Education & Family

GCSE results: Traditional subjects less popular

Satellite photo of Nile Delta
Image caption GCSE geography entries have seen a dramatic fall

Fewer teenagers are choosing to do traditional subjects such as languages, geography and history, the latest GCSE results show.

But more are opting to do the sciences in-depth as individual subjects.

Hundreds of thousands of students in England, Wales and Northern Ireland received their results on Thursday.

The Westminster government believes the new English Baccalaureate benchmark will mean more teenagers get to study subjects it believes are vital.

It says that in the past, too many children - especially the poorest - have been steered away from traditional academic subjects towards vocational subjects which might not have been in their best interests but which boosted schools' league table positions.

The new measure shows the proportion of pupils in a school who get a "good GCSE pass" (A* to C) in five subjects which the government says should be at the heart of a good education.

These are English, maths, a language, at least two sciences and either history or geography.

Language slump

The publication of the GCSE results gives the clearest picture of which subjects are most popular - although the results do not include vocational qualifications taken by increasing numbers of students.

The biggest long-term falls have been in languages, triggered initially by the decision of the last Labour government to end compulsory language study for children after the age of 14.

That change came in in 2004.

Since 2006, there has been a 22% fall in the numbers of teenagers taking a modern foreign language at GCSE.

French has been hardest hit - with the number of exam entries falling by nearly 29% in that time - followed by German, where there was a fall of nearly 25%.

Today's results show a dramatic 13% fall in French and German entries compared with last year.

There was also a 2% fall in Spanish - which had been growing in popularity until now.

Andrew Hall, chief executive of the AQA exam board said modern foreign languages were in "long-term decline" at GCSE level.

'Hard subjects'

Kathryn Board, from Cilt, the National Centre for Languages, said: "The figures show the extent of the gap to be closed with languages and must be of huge concern to anyone who wants to see British people engage confidently on the international stage".

According to Cilt, languages suffer from a perception that they are "hard subjects" and the fact that pupils often have many subjects to choose from.

Some might opt to do one subject over another because they think they are more likely to get an A grade in it.

It is thought one of reasons for the slump in languages is that more students are opting to do the individual sciences.

Schools Minister Nick Gibb said: "While it is encouraging to see the rising uptake in maths and single sciences, it is worrying that once again there are falling numbers studying languages."

Labour began a drive to get to more young people to study the individual sciences, because the depth of study they require is seen as vital if teenagers are to take the subjects at A-level or university.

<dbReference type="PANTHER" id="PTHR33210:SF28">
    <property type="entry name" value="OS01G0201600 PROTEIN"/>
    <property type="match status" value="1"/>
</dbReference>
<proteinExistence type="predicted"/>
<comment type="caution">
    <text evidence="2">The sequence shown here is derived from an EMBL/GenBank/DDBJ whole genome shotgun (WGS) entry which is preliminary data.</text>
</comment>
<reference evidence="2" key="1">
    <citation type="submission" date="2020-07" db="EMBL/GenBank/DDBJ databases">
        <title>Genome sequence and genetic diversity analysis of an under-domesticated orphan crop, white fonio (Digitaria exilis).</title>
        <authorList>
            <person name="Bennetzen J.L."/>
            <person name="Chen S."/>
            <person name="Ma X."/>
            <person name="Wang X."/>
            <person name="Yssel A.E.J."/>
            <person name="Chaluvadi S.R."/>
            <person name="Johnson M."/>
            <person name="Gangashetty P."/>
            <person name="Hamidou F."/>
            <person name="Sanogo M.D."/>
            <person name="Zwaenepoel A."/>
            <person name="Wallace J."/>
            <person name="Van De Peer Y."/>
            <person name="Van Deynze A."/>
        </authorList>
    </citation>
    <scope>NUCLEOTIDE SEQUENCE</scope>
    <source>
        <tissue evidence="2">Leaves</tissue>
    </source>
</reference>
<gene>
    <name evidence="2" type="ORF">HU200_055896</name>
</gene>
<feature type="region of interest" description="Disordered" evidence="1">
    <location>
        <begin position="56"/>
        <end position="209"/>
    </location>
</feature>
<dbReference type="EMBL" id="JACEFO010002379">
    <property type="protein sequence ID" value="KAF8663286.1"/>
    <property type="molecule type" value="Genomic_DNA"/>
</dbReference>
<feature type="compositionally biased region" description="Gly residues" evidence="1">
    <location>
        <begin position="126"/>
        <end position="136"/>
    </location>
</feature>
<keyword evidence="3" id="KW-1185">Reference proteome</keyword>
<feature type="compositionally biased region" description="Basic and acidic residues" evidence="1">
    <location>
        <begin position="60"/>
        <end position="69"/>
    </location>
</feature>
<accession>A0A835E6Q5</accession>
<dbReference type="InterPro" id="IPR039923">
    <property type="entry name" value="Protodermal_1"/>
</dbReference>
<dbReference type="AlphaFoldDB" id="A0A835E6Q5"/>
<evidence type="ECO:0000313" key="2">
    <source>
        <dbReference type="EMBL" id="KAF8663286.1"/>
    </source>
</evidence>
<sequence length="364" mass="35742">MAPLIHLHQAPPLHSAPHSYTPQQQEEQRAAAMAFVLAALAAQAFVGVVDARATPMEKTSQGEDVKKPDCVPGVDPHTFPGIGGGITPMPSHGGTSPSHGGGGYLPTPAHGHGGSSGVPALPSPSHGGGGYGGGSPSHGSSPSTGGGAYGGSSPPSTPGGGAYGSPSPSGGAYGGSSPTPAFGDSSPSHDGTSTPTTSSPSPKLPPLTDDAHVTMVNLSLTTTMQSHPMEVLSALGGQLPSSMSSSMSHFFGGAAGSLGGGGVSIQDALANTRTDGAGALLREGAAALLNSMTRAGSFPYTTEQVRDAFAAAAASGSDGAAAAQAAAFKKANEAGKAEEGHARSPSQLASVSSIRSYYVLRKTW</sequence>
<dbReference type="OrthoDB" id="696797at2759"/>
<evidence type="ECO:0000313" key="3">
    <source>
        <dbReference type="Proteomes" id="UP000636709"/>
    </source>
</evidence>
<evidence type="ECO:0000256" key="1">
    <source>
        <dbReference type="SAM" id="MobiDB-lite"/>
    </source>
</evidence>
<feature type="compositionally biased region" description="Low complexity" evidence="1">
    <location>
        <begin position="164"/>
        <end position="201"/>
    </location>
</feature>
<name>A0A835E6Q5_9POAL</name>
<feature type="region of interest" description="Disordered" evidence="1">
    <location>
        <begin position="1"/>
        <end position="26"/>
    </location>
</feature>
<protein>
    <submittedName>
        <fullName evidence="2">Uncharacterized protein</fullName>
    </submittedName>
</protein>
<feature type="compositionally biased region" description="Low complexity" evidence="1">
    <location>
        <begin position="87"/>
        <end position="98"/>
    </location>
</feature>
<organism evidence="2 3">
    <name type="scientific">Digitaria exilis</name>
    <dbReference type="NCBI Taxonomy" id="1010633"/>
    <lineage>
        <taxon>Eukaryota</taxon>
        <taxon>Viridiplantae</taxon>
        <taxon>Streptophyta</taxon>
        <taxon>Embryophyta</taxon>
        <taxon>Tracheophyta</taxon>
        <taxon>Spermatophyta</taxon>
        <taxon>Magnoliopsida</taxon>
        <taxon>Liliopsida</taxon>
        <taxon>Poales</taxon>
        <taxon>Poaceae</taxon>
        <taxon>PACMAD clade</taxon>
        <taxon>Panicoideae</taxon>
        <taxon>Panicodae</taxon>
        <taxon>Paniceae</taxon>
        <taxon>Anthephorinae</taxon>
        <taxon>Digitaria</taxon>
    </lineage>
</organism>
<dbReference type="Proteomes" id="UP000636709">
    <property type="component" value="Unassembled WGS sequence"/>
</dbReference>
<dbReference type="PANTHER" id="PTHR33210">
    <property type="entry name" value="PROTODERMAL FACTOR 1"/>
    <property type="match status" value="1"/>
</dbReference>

Professor Dame Athene Donald, from the Royal Society, welcomed the "significant increase" in the numbers taking individual sciences.

"This continuing rise in numbers, coupled with the excellent pass rates achieved, is proof that the brightest students are recognising the wide range of opportunities that doing these subjects offer for further study at A-level and out in the job market," she said.

Message from business

As science entries have risen, so those for history and geography have fallen.

Geography fell most dramatically - with entries down 13,800 compared with last year. History entries were down about 2,700.

Brian Lightman, the general secretary of the Association of School and College Leaders, said: "The decrease in modern languages at GCSE is disappointing but until employers give a clear message that they value languages as a business skill, it will be difficult to convince students otherwise".

Mr Lightman said there would be a move towards both modern languages and history in the coming years.

English Baccalaureate

The new English Baccalaureate measure will undoubtedly lead to such a change.

It has been welcomed by many commentators but criticised by teaching unions, who say schools might feel compelled to push children in to academic subjects when they might be more suited to a vocational route.

Other criticism has come from teachers of subjects which are not on the EBacc list - such as art, music and religious education - who say fewer children will now opt to do those subjects.

Mr Gibb said all children had the right to a broad and balanced education that included English, maths, science, a language and a humanity.

"These academic subjects reflect the knowledge and skills young people need to progress to further study or to rewarding employment," he said.

"Just 8% of children eligible for free school meals were entered for the EBacc subjects last year compared to 22% overall.

"The EBacc is not compulsory but it is about closing the attainment gap between rich and poor and about increasing opportunity."

However, the Civitas think tank is warning that the EBacc could disadvantage the poorest students because the pressure of league tables could lead to schools discouraging students from taking non-compulsory subjects if they were not expected to get a C or above in them.

Anastasia de Waal, from Civitas, said: "A student judged to be unlikely to get a C risks both failing to add to the league tables and being a potential distraction for teachers from the EBacc goal".

To overcome this, the think tank says the EBacc should be based on exam entries for the key subjects, not performance.

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